Mechanical & Plumbing
Cooling systems made from metal muscles that tense and flex
February 2, 2016 - Researchers are developing a new method of cooling in which heat and cold are transferred using ‘muscles’ made from a ‘shape memory alloy’, with the aim of achieving a cooling process that does not require climatically harmful refrigerants, and should consume less energy than current technologies.
February 2, 2016 By Anthony Capkun
“In our systems, shape memory alloys [SMAs] are used to remove heat,” explained Stefan Seelecke of Saarland University. “Shape memory means that wires or sheets made from a nickel-titanium alloy have a certain ability to remember their original shape […] So they are able to tense and flex like muscles. The fact that they absorb and release heat when they do so is something we exploit to achieve cooling.”
When a nickel-titanium wire or sheet is deformed or pulled in tension, the crystal lattice structure can change, creating strain within the material. This change in the crystal structure—known as a phase transition—causes the SMA to become hotter. When the stressed sample is allowed to relax after temperature equalization with the environment, it undergoes cooling to a temperature about 20 degrees below ambient.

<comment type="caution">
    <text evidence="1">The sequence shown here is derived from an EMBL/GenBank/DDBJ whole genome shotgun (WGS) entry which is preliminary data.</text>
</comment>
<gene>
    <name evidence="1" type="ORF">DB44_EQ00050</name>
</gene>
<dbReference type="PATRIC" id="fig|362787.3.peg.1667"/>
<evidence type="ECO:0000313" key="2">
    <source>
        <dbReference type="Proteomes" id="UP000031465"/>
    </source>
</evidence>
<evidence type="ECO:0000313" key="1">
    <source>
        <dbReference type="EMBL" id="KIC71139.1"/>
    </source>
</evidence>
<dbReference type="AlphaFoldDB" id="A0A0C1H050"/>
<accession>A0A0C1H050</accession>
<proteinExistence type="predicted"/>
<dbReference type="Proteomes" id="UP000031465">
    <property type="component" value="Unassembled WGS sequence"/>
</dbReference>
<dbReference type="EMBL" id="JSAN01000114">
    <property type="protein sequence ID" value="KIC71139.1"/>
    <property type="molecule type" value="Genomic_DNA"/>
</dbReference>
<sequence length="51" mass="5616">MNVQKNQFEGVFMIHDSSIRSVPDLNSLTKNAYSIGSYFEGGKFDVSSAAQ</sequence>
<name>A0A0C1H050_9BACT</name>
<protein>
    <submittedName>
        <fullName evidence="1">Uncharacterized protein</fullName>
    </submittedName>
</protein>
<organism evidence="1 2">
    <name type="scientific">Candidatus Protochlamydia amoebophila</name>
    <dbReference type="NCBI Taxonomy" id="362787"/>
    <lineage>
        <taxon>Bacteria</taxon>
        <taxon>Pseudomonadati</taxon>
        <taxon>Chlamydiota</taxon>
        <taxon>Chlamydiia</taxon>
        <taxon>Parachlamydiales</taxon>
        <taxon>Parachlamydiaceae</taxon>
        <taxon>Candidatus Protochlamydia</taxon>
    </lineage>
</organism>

“The basic idea was to remove heat from a space—like the interior of a refrigerator—by allowing a pre-stressed, super-elastic shape memory material to relax and, thus, cool significantly. The heat taken up in this process is then released externally to the surroundings. The SMA is then re-stressed in the surroundings, thereby raising its temperature, before the cycle begins again,” said Seelecke.
PHOTO: Marvin Schmidt and Johannes Ullrich from the research team headed by professors Andreas Schütze and Stefan Seelecke are working on developing an environmentally sustainable and resource-friendly cooling method. Photo Oliver Dietze.
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